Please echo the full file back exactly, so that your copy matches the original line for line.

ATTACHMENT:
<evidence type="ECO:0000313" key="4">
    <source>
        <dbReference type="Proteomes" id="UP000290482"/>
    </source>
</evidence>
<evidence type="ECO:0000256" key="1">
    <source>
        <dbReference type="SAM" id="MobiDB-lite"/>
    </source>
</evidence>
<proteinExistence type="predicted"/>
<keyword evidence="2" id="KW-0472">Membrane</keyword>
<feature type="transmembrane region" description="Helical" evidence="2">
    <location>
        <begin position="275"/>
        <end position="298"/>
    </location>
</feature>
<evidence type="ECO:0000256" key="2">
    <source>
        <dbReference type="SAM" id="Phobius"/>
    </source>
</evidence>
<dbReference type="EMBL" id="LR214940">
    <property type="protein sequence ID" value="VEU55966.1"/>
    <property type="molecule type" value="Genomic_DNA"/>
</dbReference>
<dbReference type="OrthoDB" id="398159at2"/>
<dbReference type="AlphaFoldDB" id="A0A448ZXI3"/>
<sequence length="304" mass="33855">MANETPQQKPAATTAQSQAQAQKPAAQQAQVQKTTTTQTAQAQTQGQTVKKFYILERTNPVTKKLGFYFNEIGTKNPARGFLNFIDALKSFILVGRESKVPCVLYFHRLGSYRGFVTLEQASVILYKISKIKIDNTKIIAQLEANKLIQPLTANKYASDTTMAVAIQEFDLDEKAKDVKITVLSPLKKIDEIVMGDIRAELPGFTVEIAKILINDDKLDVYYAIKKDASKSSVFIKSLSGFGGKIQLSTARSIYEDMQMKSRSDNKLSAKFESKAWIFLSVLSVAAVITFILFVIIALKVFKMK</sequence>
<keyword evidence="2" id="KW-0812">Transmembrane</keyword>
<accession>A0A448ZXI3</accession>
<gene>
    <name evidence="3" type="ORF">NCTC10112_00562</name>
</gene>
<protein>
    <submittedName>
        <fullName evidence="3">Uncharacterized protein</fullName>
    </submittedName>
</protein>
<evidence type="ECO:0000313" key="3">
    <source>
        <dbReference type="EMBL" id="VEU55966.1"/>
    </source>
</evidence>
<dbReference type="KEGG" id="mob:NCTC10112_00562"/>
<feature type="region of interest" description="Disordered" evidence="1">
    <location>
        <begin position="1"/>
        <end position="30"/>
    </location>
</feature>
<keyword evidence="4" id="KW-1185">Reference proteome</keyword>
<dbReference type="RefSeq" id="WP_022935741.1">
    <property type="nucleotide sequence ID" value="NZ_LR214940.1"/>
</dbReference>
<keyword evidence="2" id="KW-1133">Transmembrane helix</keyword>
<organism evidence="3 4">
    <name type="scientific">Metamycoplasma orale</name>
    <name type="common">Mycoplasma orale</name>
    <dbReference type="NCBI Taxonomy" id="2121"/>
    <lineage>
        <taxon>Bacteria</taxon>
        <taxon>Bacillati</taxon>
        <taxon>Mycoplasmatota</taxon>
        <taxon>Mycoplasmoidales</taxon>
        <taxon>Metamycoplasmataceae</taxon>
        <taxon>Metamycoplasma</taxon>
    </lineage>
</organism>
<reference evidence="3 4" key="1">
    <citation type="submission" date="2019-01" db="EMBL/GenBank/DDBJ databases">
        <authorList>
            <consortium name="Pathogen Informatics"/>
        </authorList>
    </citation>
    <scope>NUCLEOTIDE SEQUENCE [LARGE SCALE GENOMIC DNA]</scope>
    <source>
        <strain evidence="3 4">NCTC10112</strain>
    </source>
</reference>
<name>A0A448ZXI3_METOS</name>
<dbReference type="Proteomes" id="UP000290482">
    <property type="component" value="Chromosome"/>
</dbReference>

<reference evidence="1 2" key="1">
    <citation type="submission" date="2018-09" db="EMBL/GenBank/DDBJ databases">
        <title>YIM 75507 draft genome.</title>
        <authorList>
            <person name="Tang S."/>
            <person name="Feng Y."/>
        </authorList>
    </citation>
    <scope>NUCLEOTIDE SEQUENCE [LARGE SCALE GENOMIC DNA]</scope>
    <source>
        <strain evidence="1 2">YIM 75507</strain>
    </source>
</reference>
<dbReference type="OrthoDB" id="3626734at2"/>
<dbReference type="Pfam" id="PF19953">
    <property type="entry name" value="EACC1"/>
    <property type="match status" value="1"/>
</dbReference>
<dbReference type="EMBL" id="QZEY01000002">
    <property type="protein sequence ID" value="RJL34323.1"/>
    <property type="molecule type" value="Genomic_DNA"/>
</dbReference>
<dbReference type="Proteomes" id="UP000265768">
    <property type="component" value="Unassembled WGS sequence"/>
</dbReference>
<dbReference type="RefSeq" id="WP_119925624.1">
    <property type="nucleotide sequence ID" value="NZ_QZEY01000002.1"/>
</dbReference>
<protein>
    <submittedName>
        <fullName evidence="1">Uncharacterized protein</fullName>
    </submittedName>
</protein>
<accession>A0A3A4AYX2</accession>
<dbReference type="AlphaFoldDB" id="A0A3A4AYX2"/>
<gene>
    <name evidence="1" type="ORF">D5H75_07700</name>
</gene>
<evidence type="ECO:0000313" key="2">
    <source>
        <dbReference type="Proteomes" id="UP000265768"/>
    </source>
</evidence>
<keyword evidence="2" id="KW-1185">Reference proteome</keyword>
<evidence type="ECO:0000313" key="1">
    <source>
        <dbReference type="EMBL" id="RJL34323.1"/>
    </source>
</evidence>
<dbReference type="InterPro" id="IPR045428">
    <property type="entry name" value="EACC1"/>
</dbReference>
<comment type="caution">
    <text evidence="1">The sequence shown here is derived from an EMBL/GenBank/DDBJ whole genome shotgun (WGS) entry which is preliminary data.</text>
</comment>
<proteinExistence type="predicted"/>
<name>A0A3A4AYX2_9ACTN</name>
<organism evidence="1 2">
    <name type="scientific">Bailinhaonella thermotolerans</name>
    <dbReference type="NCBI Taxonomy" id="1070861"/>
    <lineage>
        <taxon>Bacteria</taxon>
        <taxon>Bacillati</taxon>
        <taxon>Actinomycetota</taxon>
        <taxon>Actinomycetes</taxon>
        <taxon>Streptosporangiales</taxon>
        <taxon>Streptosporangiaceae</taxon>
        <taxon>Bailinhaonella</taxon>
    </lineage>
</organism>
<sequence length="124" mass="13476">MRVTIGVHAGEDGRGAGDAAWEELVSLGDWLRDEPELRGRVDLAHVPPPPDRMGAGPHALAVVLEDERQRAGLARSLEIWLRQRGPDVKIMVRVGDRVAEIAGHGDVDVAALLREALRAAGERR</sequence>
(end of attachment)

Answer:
<evidence type="ECO:0000313" key="4">
    <source>
        <dbReference type="Proteomes" id="UP000290482"/>
    </source>
</evidence>
<evidence type="ECO:0000256" key="1">
    <source>
        <dbReference type="SAM" id="MobiDB-lite"/>
    </source>
</evidence>
<proteinExistence type="predicted"/>
<keyword evidence="2" id="KW-0472">Membrane</keyword>
<feature type="transmembrane region" description="Helical" evidence="2">
    <location>
        <begin position="275"/>
        <end position="298"/>
    </location>
</feature>
<evidence type="ECO:0000256" key="2">
    <source>
        <dbReference type="SAM" id="Phobius"/>
    </source>
</evidence>
<dbReference type="EMBL" id="LR214940">
    <property type="protein sequence ID" value="VEU55966.1"/>
    <property type="molecule type" value="Genomic_DNA"/>
</dbReference>
<dbReference type="OrthoDB" id="398159at2"/>
<dbReference type="AlphaFoldDB" id="A0A448ZXI3"/>
<sequence length="304" mass="33855">MANETPQQKPAATTAQSQAQAQKPAAQQAQVQKTTTTQTAQAQTQGQTVKKFYILERTNPVTKKLGFYFNEIGTKNPARGFLNFIDALKSFILVGRESKVPCVLYFHRLGSYRGFVTLEQASVILYKISKIKIDNTKIIAQLEANKLIQPLTANKYASDTTMAVAIQEFDLDEKAKDVKITVLSPLKKIDEIVMGDIRAELPGFTVEIAKILINDDKLDVYYAIKKDASKSSVFIKSLSGFGGKIQLSTARSIYEDMQMKSRSDNKLSAKFESKAWIFLSVLSVAAVITFILFVIIALKVFKMK</sequence>
<keyword evidence="2" id="KW-0812">Transmembrane</keyword>
<accession>A0A448ZXI3</accession>
<gene>
    <name evidence="3" type="ORF">NCTC10112_00562</name>
</gene>
<protein>
    <submittedName>
        <fullName evidence="3">Uncharacterized protein</fullName>
    </submittedName>
</protein>
<evidence type="ECO:0000313" key="3">
    <source>
        <dbReference type="EMBL" id="VEU55966.1"/>
    </source>
</evidence>
<dbReference type="KEGG" id="mob:NCTC10112_00562"/>
<feature type="region of interest" description="Disordered" evidence="1">
    <location>
        <begin position="1"/>
        <end position="30"/>
    </location>
</feature>
<keyword evidence="4" id="KW-1185">Reference proteome</keyword>
<dbReference type="RefSeq" id="WP_022935741.1">
    <property type="nucleotide sequence ID" value="NZ_LR214940.1"/>
</dbReference>
<keyword evidence="2" id="KW-1133">Transmembrane helix</keyword>
<organism evidence="3 4">
    <name type="scientific">Metamycoplasma orale</name>
    <name type="common">Mycoplasma orale</name>
    <dbReference type="NCBI Taxonomy" id="2121"/>
    <lineage>
        <taxon>Bacteria</taxon>
        <taxon>Bacillati</taxon>
        <taxon>Mycoplasmatota</taxon>
        <taxon>Mycoplasmoidales</taxon>
        <taxon>Metamycoplasmataceae</taxon>
        <taxon>Metamycoplasma</taxon>
    </lineage>
</organism>
<reference evidence="3 4" key="1">
    <citation type="submission" date="2019-01" db="EMBL/GenBank/DDBJ databases">
        <authorList>
            <consortium name="Pathogen Informatics"/>
        </authorList>
    </citation>
    <scope>NUCLEOTIDE SEQUENCE [LARGE SCALE GENOMIC DNA]</scope>
    <source>
        <strain evidence="3 4">NCTC10112</strain>
    </source>
</reference>
<name>A0A448ZXI3_METOS</name>
<dbReference type="Proteomes" id="UP000290482">
    <property type="component" value="Chromosome"/>
</dbReference>

<reference evidence="1 2" key="1">
    <citation type="submission" date="2018-09" db="EMBL/GenBank/DDBJ databases">
        <title>YIM 75507 draft genome.</title>
        <authorList>
            <person name="Tang S."/>
            <person name="Feng Y."/>
        </authorList>
    </citation>
    <scope>NUCLEOTIDE SEQUENCE [LARGE SCALE GENOMIC DNA]</scope>
    <source>
        <strain evidence="1 2">YIM 75507</strain>
    </source>
</reference>
<dbReference type="OrthoDB" id="3626734at2"/>
<dbReference type="Pfam" id="PF19953">
    <property type="entry name" value="EACC1"/>
    <property type="match status" value="1"/>
</dbReference>
<dbReference type="EMBL" id="QZEY01000002">
    <property type="protein sequence ID" value="RJL34323.1"/>
    <property type="molecule type" value="Genomic_DNA"/>
</dbReference>
<dbReference type="Proteomes" id="UP000265768">
    <property type="component" value="Unassembled WGS sequence"/>
</dbReference>
<dbReference type="RefSeq" id="WP_119925624.1">
    <property type="nucleotide sequence ID" value="NZ_QZEY01000002.1"/>
</dbReference>
<protein>
    <submittedName>
        <fullName evidence="1">Uncharacterized protein</fullName>
    </submittedName>
</protein>
<accession>A0A3A4AYX2</accession>
<dbReference type="AlphaFoldDB" id="A0A3A4AYX2"/>
<gene>
    <name evidence="1" type="ORF">D5H75_07700</name>
</gene>
<evidence type="ECO:0000313" key="2">
    <source>
        <dbReference type="Proteomes" id="UP000265768"/>
    </source>
</evidence>
<keyword evidence="2" id="KW-1185">Reference proteome</keyword>
<evidence type="ECO:0000313" key="1">
    <source>
        <dbReference type="EMBL" id="RJL34323.1"/>
    </source>
</evidence>
<dbReference type="InterPro" id="IPR045428">
    <property type="entry name" value="EACC1"/>
</dbReference>
<comment type="caution">
    <text evidence="1">The sequence shown here is derived from an EMBL/GenBank/DDBJ whole genome shotgun (WGS) entry which is preliminary data.</text>
</comment>
<proteinExistence type="predicted"/>
<name>A0A3A4AYX2_9ACTN</name>
<organism evidence="1 2">
    <name type="scientific">Bailinhaonella thermotolerans</name>
    <dbReference type="NCBI Taxonomy" id="1070861"/>
    <lineage>
        <taxon>Bacteria</taxon>
        <taxon>Bacillati</taxon>
        <taxon>Actinomycetota</taxon>
        <taxon>Actinomycetes</taxon>
        <taxon>Streptosporangiales</taxon>
        <taxon>Streptosporangiaceae</taxon>
        <taxon>Bailinhaonella</taxon>
    </lineage>
</organism>
<sequence length="124" mass="13476">MRVTIGVHAGEDGRGAGDAAWEELVSLGDWLRDEPELRGRVDLAHVPPPPDRMGAGPHALAVVLEDERQRAGLARSLEIWLRQRGPDVKIMVRVGDRVAEIAGHGDVDVAALLREALRAAGERR</sequence>